The Metro-style Control Panel provides a telemetry-driven subset of all the commands available in the traditional Control Panel, which is accessible in the classic Windows desktop.
If you look carefully on that screen, you can see a pair of new Windows 8 features. With a few clicks (and an administrator's credentials) you can refresh or reset your PC. What's the difference? A reset puts your PC back to factory settings, wiping out data in the process. A refresh is similar to a System Restore operation, restoring your operating system to a known good state while keeping data files and settings intact.
For the most part, the traditional Windows desktop acts like a full-screen app. Any Win32 apps run in that environment, where you can move and arrange app windows using all the familiar techniques from earlier Windows versions (including the Windows 7 Aero Snap techniques).
Because the screen on this test device meets the minimum width requirements, it provides the option to arrange two Metro-style apps side by side. In this configuration, one app gets a slim strip along the side, with the other app using the remaining screen space. Interestingly, a Windows 8 desktop session can use either of these spaces. In the skinny configuration, you see individual programs that are open in that desktop session, as shown here.
To arrange windows in this fashion, you use the swipe-from-the-left gesture, stopping when you reach the point where the green split bar appears. Move the split bar to the left or right to change the proportions of the two apps.
Every Metro-style app has access to a full range of system services, including the ability to pick files from a screen that looks like no Windows dialog box you've seen before.
The test machine I've been experimenting with came loaded with a large selection of sample Metro-style apps, mostly games. At a briefing for journalists yesterday, Sinofsky pointed out that the apps were written by Microsoft summer interns, all sophomores and juniors in college.
One place where the old desktop occasionally intrudes into the new, modern shell is with the appearance of the restyled task manager. Clicking its icon on the Start screen pops up a simple list of running apps, with an End Task button you can use to kill a program that isn't responding.
Clicking the More Details arrow at the bottom displays an expanded Task Manager, similar to the one shown here. The additional details on the Processes tab, for example, allow you to see at a glance whether an individual app is using a disproportionate amount of memory, CPU resources, or network bandwidth. The App History tab provides a historical view of the same data.
Although I've barely had time to do much more than scratch the surface of Windows 8 so far, I have managed to run across a few unexpected gems in my initial tests. I've got details of those, along with some final thoughts, on the next page.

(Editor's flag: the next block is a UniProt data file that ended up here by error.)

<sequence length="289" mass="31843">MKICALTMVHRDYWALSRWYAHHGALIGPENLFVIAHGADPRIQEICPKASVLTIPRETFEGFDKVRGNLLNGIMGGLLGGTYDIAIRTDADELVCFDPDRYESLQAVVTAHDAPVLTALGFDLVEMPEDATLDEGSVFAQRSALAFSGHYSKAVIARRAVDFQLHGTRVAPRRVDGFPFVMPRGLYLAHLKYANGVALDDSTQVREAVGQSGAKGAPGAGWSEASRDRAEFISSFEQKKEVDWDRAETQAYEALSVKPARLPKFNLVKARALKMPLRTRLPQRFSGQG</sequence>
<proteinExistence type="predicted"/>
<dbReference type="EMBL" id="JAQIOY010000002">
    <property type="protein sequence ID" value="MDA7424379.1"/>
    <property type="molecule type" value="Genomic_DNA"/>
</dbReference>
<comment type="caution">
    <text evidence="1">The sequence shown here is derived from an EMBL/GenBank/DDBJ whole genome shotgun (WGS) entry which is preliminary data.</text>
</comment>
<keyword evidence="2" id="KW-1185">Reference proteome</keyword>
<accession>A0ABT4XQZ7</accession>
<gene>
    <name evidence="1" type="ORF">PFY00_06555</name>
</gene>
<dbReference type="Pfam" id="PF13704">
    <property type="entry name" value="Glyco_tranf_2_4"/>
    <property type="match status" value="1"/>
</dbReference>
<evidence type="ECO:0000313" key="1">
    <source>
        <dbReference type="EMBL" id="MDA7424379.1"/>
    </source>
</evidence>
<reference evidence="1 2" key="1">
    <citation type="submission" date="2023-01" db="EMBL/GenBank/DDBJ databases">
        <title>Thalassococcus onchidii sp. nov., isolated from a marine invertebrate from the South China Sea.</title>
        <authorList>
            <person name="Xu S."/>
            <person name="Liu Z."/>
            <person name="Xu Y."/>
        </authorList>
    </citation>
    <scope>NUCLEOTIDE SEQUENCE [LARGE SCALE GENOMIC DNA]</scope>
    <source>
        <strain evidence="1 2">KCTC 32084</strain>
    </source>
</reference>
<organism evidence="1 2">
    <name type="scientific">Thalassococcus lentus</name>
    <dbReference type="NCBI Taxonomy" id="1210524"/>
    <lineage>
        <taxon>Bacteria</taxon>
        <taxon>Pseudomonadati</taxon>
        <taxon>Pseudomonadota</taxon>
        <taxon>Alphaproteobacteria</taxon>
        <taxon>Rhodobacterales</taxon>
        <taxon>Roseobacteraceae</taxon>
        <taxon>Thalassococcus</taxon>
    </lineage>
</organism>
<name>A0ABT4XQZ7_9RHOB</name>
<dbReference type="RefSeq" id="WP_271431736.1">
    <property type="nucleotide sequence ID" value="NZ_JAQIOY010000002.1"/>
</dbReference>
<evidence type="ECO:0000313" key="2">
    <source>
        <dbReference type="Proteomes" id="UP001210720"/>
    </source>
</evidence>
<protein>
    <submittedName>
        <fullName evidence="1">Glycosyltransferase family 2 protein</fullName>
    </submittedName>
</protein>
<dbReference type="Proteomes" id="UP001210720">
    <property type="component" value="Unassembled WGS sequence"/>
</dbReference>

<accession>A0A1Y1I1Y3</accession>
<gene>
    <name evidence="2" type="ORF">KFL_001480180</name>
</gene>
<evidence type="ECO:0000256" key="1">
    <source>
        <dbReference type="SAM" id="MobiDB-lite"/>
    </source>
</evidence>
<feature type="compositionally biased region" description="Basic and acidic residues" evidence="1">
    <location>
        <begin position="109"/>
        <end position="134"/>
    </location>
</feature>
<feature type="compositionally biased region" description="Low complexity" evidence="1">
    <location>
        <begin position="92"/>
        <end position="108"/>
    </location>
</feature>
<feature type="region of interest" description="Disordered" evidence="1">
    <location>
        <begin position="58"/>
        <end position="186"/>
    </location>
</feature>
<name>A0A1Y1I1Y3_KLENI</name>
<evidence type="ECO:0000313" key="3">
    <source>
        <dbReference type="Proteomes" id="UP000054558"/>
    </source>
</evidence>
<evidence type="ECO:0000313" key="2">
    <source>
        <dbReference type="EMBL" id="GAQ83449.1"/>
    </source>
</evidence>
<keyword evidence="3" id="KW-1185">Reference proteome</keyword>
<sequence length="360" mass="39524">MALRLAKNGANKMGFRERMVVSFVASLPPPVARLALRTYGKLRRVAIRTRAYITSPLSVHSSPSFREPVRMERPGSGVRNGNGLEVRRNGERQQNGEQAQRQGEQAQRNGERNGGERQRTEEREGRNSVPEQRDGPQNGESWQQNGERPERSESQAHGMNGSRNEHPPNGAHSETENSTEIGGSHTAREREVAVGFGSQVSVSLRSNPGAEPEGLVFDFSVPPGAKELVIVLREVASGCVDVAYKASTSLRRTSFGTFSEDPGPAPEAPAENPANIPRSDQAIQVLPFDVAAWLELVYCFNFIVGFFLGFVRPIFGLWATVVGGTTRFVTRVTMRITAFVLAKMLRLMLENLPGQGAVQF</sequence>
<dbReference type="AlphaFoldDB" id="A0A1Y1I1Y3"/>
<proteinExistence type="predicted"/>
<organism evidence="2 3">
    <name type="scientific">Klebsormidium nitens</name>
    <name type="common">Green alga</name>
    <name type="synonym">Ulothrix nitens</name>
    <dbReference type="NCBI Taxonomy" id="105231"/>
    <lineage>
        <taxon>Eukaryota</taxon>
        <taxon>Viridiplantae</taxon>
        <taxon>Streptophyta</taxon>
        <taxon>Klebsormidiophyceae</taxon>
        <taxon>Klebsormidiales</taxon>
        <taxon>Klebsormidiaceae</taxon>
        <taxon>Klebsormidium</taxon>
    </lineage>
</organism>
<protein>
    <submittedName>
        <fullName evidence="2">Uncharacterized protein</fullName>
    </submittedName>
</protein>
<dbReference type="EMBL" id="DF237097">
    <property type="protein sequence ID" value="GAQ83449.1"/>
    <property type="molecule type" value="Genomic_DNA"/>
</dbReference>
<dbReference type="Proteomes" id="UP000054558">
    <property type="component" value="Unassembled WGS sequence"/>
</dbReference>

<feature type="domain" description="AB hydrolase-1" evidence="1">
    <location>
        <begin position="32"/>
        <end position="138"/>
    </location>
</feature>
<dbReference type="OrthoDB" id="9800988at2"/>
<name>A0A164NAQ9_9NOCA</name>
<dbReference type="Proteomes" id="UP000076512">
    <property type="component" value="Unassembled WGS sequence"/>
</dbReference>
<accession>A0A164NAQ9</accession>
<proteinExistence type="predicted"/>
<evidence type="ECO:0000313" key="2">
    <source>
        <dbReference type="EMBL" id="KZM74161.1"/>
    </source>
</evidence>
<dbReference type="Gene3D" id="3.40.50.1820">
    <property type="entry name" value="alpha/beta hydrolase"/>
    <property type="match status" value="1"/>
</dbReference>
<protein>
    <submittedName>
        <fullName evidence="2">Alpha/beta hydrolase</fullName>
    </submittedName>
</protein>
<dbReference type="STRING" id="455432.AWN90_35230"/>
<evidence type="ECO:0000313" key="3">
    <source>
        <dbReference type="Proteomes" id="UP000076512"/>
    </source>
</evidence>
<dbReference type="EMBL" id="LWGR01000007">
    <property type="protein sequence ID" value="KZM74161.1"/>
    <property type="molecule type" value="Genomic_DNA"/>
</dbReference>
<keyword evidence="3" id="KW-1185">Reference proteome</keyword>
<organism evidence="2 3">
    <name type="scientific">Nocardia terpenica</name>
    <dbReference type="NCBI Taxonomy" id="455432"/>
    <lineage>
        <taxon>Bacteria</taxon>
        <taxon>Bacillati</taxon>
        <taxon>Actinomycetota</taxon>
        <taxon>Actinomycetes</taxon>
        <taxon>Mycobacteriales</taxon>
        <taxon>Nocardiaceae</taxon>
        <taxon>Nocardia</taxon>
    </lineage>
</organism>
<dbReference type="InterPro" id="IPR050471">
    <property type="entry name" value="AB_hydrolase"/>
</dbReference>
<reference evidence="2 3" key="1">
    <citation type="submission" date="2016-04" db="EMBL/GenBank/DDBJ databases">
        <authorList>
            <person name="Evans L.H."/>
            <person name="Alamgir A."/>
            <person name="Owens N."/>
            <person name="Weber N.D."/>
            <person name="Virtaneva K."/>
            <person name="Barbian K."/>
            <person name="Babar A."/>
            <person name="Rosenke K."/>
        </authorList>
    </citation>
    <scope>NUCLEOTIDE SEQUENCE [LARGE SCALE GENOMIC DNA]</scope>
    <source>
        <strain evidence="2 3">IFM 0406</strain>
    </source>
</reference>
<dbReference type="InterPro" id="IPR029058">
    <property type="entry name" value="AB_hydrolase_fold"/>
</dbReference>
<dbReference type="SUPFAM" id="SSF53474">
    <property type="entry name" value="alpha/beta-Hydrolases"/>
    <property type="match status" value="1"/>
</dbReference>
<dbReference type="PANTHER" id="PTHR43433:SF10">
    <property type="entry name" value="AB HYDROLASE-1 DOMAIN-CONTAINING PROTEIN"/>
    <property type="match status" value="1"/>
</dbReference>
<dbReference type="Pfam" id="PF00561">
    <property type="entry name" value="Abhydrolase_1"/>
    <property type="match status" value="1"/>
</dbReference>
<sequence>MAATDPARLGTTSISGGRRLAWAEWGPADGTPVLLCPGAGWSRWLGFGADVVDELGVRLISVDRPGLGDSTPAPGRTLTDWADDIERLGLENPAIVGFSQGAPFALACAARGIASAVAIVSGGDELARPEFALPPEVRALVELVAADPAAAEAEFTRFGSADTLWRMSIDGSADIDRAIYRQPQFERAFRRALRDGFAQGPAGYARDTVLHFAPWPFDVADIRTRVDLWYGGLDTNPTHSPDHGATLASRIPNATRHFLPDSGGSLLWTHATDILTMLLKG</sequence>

One interesting innovation shows up in the Users section of Control Panel, where you have the capability to use a traditional password, a numeric PIN, or a picture password.
If you choose the picture password option, Windows 8 walks you through a series of steps where you choose a photo and then assign three gestures to that photo. When you're asked to log on in the future, that photo appears, and you have to repeat the correct sequence of gestures, in the proper location and in the right direction, to log on. In this case, I need to tap on the monkey's right paw, then tap on the left paw, and finally draw a circle around the goose in the upper right corner before I can log on.
Internet Explorer 10 is available in this developer preview build, as the About dialog box shown here makes clear:
The Trident rendering engine at the core of IE 10 plays a crucial role in Windows 8. You can use Internet Explorer in a Windows desktop session, where (at least for now) it uses the same tabs and interface conventions as IE 9. But if you tap or click the big blue Internet Explorer button on the Start screen, you get the Metro-style browser instead. Swipe the top or bottom edge to display the controls shown here:
Navigation is simple in this view: open tabs are along the top, with the address bar and page controls on the bottom. The pushpin icon allows you to pin a page to the Start screen as a tile.
And yes, you can install an alternative browser in the Windows desktop environment. Google Chrome installed quickly and worked smoothly on a test machine, although using it on this hardware is frustrating because Chrome doesn't support touch scrolling.
Some aspects of the touch-first Windows interface are impossible to demonstrate in screenshots. For example, because the system supports multitouch (10 fingers on this device), you can use two hands to simplify the process of customizing the Start screen. Drag a tile down slightly to select it, then drag up to move it away from the main group of tiles, and finally use a finger from your other hand to scroll sideways through available groups and locate the place where you want to drop the tile. It sounds complicated in print, but in practice it's ridiculously easy.
This test system includes a Bluetooth keyboard but doesn't include a mouse. I'm looking forward to using Windows 8 on a more traditional desktop PC without touch capabilities to see how the new interface works in that environment.
During the course of this week I'll be using this device and the developer preview of Windows 8 more fully and welcome your questions. Anything you want to know more about? Leave your requests in the Talkback section.